I played a variety of sports as a kid: 9 years of dance, short stint in gymnastics, few good seasons of cheerleading, childhood swimming revisited in high school, 2 uncharacteristic weeks of rugby, and a golden period of pre-teen softball. Softball was #2 in my Myspace Top 8 of youth sports. It was the first time I remember experiencing discipline, pushing my limits, camaraderie, and to be honest, masculinity. I looked forward to dirt and rainbow bruises. The boys from my class would come watch us play and I wanted to impress them on their level. That's great you think I'm pretty but what about my batting average? Impressive, huh? We didn't get baseball pants. We wore the iconic Soffe short in candy colors. No sliding pad, which means rounding home into a plastic, slightly-raised-above-the-dirt home plate, which also means sporting a bruised thigh for the summer. I was sublime.

Around the same time, my mother was researching our ancestors (pre-Ancestory.Com, mind you). Lewis Merriwether, some guy named John on the Mayflower and...


Center fielder (me too) and first baseman from 1951-1968 for the New York Yankees. Switch hitter (not me), won the Triple Crown in 1956 (obvi not me), and went to 12 World Series (totally me!). He's a pretty distant ancestor (great great great grandfather's cousin) but I cherished knowing that my love of baseball ran vein deep.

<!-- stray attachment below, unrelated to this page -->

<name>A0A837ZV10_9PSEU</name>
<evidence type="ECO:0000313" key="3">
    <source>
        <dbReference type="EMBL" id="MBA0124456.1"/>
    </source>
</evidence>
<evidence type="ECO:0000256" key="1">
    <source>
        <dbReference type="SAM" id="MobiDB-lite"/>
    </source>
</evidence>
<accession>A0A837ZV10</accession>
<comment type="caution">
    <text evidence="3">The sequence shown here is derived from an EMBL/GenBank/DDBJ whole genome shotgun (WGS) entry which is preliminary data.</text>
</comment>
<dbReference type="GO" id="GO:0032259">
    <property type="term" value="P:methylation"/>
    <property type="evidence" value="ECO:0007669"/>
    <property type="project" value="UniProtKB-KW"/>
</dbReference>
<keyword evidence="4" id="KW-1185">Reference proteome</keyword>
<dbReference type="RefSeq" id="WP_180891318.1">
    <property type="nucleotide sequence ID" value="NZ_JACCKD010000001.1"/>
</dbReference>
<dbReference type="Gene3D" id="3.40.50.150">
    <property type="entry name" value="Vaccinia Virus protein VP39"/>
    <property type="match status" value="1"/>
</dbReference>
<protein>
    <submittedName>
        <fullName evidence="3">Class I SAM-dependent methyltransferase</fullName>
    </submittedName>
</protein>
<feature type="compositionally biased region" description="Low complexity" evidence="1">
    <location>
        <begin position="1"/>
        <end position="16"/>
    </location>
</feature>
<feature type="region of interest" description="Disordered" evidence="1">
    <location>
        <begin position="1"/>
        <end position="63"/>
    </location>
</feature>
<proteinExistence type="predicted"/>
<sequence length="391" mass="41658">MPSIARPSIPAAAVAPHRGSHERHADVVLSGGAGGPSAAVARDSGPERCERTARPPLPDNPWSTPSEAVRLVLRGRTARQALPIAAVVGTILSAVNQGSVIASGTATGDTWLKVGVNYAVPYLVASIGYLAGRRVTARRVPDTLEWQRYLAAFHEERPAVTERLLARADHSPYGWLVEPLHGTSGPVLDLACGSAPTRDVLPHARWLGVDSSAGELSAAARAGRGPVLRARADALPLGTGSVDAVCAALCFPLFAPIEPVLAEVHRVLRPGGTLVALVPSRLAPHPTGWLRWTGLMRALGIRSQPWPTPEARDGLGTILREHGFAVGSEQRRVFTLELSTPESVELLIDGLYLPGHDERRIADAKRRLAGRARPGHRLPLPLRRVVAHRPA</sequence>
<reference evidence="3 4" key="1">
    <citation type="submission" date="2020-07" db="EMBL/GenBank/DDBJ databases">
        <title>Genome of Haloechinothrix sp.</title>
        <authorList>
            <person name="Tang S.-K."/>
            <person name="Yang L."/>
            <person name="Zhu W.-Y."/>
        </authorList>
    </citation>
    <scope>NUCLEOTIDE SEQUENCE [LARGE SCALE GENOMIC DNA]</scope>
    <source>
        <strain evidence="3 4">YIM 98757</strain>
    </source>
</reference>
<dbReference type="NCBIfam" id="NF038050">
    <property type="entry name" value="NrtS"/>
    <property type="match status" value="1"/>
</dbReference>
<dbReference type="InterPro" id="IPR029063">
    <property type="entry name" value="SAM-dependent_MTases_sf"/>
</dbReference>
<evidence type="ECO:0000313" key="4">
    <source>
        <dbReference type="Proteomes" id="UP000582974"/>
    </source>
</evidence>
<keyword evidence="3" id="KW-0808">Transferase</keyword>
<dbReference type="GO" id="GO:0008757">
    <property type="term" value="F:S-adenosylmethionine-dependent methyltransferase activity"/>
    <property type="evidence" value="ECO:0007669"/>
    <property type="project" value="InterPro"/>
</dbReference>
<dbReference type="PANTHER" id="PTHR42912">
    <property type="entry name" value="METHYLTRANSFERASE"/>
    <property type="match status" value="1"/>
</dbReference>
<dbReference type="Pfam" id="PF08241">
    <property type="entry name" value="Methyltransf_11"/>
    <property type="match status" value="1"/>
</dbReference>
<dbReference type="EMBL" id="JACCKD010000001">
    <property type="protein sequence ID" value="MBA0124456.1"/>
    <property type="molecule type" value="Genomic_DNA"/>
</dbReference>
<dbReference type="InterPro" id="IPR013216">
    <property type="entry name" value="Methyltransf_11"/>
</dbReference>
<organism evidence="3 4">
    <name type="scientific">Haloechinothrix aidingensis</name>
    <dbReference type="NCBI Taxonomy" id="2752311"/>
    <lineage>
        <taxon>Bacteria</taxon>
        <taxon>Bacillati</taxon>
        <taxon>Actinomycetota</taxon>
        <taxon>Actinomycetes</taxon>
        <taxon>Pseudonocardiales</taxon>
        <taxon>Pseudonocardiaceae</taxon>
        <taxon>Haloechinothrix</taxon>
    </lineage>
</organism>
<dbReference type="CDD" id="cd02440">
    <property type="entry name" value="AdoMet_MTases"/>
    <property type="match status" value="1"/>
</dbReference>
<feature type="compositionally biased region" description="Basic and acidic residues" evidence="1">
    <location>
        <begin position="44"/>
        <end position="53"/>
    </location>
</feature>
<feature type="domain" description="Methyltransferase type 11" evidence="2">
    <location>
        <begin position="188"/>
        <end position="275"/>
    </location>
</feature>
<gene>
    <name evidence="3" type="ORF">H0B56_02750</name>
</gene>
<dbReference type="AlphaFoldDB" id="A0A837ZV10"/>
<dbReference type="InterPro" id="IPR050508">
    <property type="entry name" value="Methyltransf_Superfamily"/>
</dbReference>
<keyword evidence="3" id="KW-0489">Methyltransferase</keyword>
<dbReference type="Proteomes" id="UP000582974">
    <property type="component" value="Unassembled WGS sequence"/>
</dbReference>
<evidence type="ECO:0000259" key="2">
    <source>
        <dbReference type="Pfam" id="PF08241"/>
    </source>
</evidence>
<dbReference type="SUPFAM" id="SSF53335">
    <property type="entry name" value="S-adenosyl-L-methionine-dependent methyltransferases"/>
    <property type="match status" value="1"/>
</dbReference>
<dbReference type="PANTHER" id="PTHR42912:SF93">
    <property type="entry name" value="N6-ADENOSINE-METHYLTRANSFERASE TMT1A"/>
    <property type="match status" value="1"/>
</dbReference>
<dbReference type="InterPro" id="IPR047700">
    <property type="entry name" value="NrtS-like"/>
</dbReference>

I found this vintage Bugle Boys raglan in a shop somewhere in LA and bought it because it reminded me of MM. I saw these Who What Wear x Target flared track pants and knew they would be the perfect contradiction to a multitude of occasions and outfits. Floppy wool hat to amp the femme and a grey heeled ankle boot to fancify.

No autographs please. I'm a person, just like you, with a moderately famous relative.

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I’ve learned that you shouldn’t go through life with a catcher’s mitt on both hands; you need to be able to throw something back.